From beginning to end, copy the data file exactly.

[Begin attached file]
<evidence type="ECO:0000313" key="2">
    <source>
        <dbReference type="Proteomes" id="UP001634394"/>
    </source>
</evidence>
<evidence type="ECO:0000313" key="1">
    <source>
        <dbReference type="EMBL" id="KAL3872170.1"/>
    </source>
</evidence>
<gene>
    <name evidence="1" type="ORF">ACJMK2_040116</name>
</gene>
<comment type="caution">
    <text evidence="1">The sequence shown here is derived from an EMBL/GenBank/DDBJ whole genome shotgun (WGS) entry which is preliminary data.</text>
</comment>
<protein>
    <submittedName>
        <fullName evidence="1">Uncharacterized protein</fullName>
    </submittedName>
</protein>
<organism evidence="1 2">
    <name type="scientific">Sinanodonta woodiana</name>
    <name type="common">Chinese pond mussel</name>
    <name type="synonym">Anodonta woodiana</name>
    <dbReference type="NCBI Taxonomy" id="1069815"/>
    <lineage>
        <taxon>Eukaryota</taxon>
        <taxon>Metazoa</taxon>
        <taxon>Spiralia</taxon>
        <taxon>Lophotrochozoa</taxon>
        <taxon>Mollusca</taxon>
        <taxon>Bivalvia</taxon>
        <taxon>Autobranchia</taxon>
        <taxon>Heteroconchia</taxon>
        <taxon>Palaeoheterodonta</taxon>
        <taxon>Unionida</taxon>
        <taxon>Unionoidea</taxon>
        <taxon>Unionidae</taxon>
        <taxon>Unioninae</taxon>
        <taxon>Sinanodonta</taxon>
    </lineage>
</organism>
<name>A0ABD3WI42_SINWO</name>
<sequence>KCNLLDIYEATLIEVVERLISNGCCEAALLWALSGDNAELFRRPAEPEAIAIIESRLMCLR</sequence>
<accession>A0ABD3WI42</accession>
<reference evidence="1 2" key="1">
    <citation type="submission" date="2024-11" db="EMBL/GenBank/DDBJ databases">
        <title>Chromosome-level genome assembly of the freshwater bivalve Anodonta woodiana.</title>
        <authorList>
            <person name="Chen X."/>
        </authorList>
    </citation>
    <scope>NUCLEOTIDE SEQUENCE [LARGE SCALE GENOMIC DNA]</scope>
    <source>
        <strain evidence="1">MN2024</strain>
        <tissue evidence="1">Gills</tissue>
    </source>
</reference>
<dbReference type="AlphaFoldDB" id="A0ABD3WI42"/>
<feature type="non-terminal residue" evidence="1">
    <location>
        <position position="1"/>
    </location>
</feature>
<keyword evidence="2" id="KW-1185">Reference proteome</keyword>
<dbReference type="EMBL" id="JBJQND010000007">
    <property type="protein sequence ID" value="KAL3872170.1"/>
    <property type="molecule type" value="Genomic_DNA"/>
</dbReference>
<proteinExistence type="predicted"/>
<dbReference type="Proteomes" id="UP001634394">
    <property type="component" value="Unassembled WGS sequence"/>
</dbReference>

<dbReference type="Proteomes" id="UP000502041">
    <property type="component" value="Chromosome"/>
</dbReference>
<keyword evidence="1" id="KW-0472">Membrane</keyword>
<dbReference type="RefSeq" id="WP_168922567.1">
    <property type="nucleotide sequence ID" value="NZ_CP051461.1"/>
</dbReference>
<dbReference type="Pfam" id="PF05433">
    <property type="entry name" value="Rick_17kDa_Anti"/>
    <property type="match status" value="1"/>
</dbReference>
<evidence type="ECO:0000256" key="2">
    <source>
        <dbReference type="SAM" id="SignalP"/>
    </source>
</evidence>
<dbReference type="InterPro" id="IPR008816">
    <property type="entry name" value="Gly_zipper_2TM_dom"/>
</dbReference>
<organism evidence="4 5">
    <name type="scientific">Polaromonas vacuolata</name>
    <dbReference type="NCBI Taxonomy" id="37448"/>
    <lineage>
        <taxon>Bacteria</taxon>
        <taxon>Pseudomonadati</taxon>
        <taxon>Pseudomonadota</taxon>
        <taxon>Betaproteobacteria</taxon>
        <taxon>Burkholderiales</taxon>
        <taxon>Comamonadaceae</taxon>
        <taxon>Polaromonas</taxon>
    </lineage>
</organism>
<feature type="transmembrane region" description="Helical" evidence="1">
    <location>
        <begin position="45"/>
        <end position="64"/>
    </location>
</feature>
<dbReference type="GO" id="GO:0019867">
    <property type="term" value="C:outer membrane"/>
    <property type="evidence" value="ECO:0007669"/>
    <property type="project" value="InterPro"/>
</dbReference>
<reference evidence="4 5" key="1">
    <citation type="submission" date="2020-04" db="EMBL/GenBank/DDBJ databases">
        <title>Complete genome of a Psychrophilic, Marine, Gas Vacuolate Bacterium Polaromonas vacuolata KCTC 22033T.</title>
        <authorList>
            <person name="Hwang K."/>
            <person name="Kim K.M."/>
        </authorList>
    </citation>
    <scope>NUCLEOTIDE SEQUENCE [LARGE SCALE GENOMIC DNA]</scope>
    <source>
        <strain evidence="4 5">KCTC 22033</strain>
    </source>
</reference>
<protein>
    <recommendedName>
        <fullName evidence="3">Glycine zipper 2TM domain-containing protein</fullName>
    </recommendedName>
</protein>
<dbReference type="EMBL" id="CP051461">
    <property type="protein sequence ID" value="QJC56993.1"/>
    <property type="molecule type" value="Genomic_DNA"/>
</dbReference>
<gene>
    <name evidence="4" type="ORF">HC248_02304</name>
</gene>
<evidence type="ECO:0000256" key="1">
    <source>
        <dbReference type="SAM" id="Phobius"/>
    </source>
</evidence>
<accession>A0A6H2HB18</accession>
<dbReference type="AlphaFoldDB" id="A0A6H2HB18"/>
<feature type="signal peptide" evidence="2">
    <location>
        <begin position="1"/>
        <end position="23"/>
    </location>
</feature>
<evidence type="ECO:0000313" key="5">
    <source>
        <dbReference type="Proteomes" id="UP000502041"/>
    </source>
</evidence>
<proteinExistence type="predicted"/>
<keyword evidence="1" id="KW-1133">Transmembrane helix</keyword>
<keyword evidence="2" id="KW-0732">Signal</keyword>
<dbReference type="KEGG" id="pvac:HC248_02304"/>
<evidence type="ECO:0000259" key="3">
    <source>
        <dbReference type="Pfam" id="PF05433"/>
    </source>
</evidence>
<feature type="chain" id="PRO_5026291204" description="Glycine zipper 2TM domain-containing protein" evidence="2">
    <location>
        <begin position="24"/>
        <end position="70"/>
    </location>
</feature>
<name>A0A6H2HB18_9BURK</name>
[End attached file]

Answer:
<evidence type="ECO:0000313" key="2">
    <source>
        <dbReference type="Proteomes" id="UP001634394"/>
    </source>
</evidence>
<evidence type="ECO:0000313" key="1">
    <source>
        <dbReference type="EMBL" id="KAL3872170.1"/>
    </source>
</evidence>
<gene>
    <name evidence="1" type="ORF">ACJMK2_040116</name>
</gene>
<comment type="caution">
    <text evidence="1">The sequence shown here is derived from an EMBL/GenBank/DDBJ whole genome shotgun (WGS) entry which is preliminary data.</text>
</comment>
<protein>
    <submittedName>
        <fullName evidence="1">Uncharacterized protein</fullName>
    </submittedName>
</protein>
<organism evidence="1 2">
    <name type="scientific">Sinanodonta woodiana</name>
    <name type="common">Chinese pond mussel</name>
    <name type="synonym">Anodonta woodiana</name>
    <dbReference type="NCBI Taxonomy" id="1069815"/>
    <lineage>
        <taxon>Eukaryota</taxon>
        <taxon>Metazoa</taxon>
        <taxon>Spiralia</taxon>
        <taxon>Lophotrochozoa</taxon>
        <taxon>Mollusca</taxon>
        <taxon>Bivalvia</taxon>
        <taxon>Autobranchia</taxon>
        <taxon>Heteroconchia</taxon>
        <taxon>Palaeoheterodonta</taxon>
        <taxon>Unionida</taxon>
        <taxon>Unionoidea</taxon>
        <taxon>Unionidae</taxon>
        <taxon>Unioninae</taxon>
        <taxon>Sinanodonta</taxon>
    </lineage>
</organism>
<name>A0ABD3WI42_SINWO</name>
<sequence>KCNLLDIYEATLIEVVERLISNGCCEAALLWALSGDNAELFRRPAEPEAIAIIESRLMCLR</sequence>
<accession>A0ABD3WI42</accession>
<reference evidence="1 2" key="1">
    <citation type="submission" date="2024-11" db="EMBL/GenBank/DDBJ databases">
        <title>Chromosome-level genome assembly of the freshwater bivalve Anodonta woodiana.</title>
        <authorList>
            <person name="Chen X."/>
        </authorList>
    </citation>
    <scope>NUCLEOTIDE SEQUENCE [LARGE SCALE GENOMIC DNA]</scope>
    <source>
        <strain evidence="1">MN2024</strain>
        <tissue evidence="1">Gills</tissue>
    </source>
</reference>
<dbReference type="AlphaFoldDB" id="A0ABD3WI42"/>
<feature type="non-terminal residue" evidence="1">
    <location>
        <position position="1"/>
    </location>
</feature>
<keyword evidence="2" id="KW-1185">Reference proteome</keyword>
<dbReference type="EMBL" id="JBJQND010000007">
    <property type="protein sequence ID" value="KAL3872170.1"/>
    <property type="molecule type" value="Genomic_DNA"/>
</dbReference>
<proteinExistence type="predicted"/>
<dbReference type="Proteomes" id="UP001634394">
    <property type="component" value="Unassembled WGS sequence"/>
</dbReference>

<dbReference type="Proteomes" id="UP000502041">
    <property type="component" value="Chromosome"/>
</dbReference>
<keyword evidence="1" id="KW-0472">Membrane</keyword>
<dbReference type="RefSeq" id="WP_168922567.1">
    <property type="nucleotide sequence ID" value="NZ_CP051461.1"/>
</dbReference>
<dbReference type="Pfam" id="PF05433">
    <property type="entry name" value="Rick_17kDa_Anti"/>
    <property type="match status" value="1"/>
</dbReference>
<evidence type="ECO:0000256" key="2">
    <source>
        <dbReference type="SAM" id="SignalP"/>
    </source>
</evidence>
<dbReference type="InterPro" id="IPR008816">
    <property type="entry name" value="Gly_zipper_2TM_dom"/>
</dbReference>
<organism evidence="4 5">
    <name type="scientific">Polaromonas vacuolata</name>
    <dbReference type="NCBI Taxonomy" id="37448"/>
    <lineage>
        <taxon>Bacteria</taxon>
        <taxon>Pseudomonadati</taxon>
        <taxon>Pseudomonadota</taxon>
        <taxon>Betaproteobacteria</taxon>
        <taxon>Burkholderiales</taxon>
        <taxon>Comamonadaceae</taxon>
        <taxon>Polaromonas</taxon>
    </lineage>
</organism>
<feature type="transmembrane region" description="Helical" evidence="1">
    <location>
        <begin position="45"/>
        <end position="64"/>
    </location>
</feature>
<dbReference type="GO" id="GO:0019867">
    <property type="term" value="C:outer membrane"/>
    <property type="evidence" value="ECO:0007669"/>
    <property type="project" value="InterPro"/>
</dbReference>
<reference evidence="4 5" key="1">
    <citation type="submission" date="2020-04" db="EMBL/GenBank/DDBJ databases">
        <title>Complete genome of a Psychrophilic, Marine, Gas Vacuolate Bacterium Polaromonas vacuolata KCTC 22033T.</title>
        <authorList>
            <person name="Hwang K."/>
            <person name="Kim K.M."/>
        </authorList>
    </citation>
    <scope>NUCLEOTIDE SEQUENCE [LARGE SCALE GENOMIC DNA]</scope>
    <source>
        <strain evidence="4 5">KCTC 22033</strain>
    </source>
</reference>
<protein>
    <recommendedName>
        <fullName evidence="3">Glycine zipper 2TM domain-containing protein</fullName>
    </recommendedName>
</protein>
<dbReference type="EMBL" id="CP051461">
    <property type="protein sequence ID" value="QJC56993.1"/>
    <property type="molecule type" value="Genomic_DNA"/>
</dbReference>
<gene>
    <name evidence="4" type="ORF">HC248_02304</name>
</gene>
<evidence type="ECO:0000256" key="1">
    <source>
        <dbReference type="SAM" id="Phobius"/>
    </source>
</evidence>
<accession>A0A6H2HB18</accession>
<dbReference type="AlphaFoldDB" id="A0A6H2HB18"/>
<feature type="signal peptide" evidence="2">
    <location>
        <begin position="1"/>
        <end position="23"/>
    </location>
</feature>
<evidence type="ECO:0000313" key="5">
    <source>
        <dbReference type="Proteomes" id="UP000502041"/>
    </source>
</evidence>
<proteinExistence type="predicted"/>
<keyword evidence="1" id="KW-1133">Transmembrane helix</keyword>
<keyword evidence="2" id="KW-0732">Signal</keyword>
<dbReference type="KEGG" id="pvac:HC248_02304"/>
<evidence type="ECO:0000259" key="3">
    <source>
        <dbReference type="Pfam" id="PF05433"/>
    </source>
</evidence>
<feature type="chain" id="PRO_5026291204" description="Glycine zipper 2TM domain-containing protein" evidence="2">
    <location>
        <begin position="24"/>
        <end position="70"/>
    </location>
</feature>
<name>A0A6H2HB18_9BURK</name>